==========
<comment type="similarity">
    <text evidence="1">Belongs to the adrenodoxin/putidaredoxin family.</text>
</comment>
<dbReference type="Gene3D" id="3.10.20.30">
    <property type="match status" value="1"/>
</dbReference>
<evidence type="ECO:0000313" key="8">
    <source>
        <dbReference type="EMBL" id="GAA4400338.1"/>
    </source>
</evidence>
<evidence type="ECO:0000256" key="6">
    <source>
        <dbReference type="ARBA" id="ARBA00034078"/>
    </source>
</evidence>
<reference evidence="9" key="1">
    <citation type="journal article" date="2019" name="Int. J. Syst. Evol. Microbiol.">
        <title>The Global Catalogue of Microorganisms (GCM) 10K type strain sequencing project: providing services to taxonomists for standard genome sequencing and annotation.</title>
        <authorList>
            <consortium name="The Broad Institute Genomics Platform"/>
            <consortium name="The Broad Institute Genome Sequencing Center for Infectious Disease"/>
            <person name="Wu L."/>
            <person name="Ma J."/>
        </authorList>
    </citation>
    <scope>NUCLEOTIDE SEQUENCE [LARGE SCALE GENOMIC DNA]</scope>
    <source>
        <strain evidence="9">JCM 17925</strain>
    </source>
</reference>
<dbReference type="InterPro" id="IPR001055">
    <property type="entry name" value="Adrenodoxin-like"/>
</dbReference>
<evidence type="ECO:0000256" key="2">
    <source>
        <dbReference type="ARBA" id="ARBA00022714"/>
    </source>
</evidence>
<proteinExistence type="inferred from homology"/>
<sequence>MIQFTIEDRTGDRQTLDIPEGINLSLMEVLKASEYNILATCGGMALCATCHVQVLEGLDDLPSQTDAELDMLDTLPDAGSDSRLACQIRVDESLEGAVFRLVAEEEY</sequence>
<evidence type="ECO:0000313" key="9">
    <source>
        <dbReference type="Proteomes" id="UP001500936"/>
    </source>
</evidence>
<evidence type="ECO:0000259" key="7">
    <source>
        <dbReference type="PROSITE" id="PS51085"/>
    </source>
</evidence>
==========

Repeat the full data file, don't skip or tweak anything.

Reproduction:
<comment type="similarity">
    <text evidence="1">Belongs to the adrenodoxin/putidaredoxin family.</text>
</comment>
<dbReference type="Gene3D" id="3.10.20.30">
    <property type="match status" value="1"/>
</dbReference>
<evidence type="ECO:0000313" key="8">
    <source>
        <dbReference type="EMBL" id="GAA4400338.1"/>
    </source>
</evidence>
<evidence type="ECO:0000256" key="6">
    <source>
        <dbReference type="ARBA" id="ARBA00034078"/>
    </source>
</evidence>
<reference evidence="9" key="1">
    <citation type="journal article" date="2019" name="Int. J. Syst. Evol. Microbiol.">
        <title>The Global Catalogue of Microorganisms (GCM) 10K type strain sequencing project: providing services to taxonomists for standard genome sequencing and annotation.</title>
        <authorList>
            <consortium name="The Broad Institute Genomics Platform"/>
            <consortium name="The Broad Institute Genome Sequencing Center for Infectious Disease"/>
            <person name="Wu L."/>
            <person name="Ma J."/>
        </authorList>
    </citation>
    <scope>NUCLEOTIDE SEQUENCE [LARGE SCALE GENOMIC DNA]</scope>
    <source>
        <strain evidence="9">JCM 17925</strain>
    </source>
</reference>
<dbReference type="InterPro" id="IPR001055">
    <property type="entry name" value="Adrenodoxin-like"/>
</dbReference>
<evidence type="ECO:0000256" key="2">
    <source>
        <dbReference type="ARBA" id="ARBA00022714"/>
    </source>
</evidence>
<proteinExistence type="inferred from homology"/>
<sequence>MIQFTIEDRTGDRQTLDIPEGINLSLMEVLKASEYNILATCGGMALCATCHVQVLEGLDDLPSQTDAELDMLDTLPDAGSDSRLACQIRVDESLEGAVFRLVAEEEY</sequence>
<evidence type="ECO:0000313" key="9">
    <source>
        <dbReference type="Proteomes" id="UP001500936"/>
    </source>
</evidence>
<evidence type="ECO:0000259" key="7">
    <source>
        <dbReference type="PROSITE" id="PS51085"/>
    </source>
</evidence>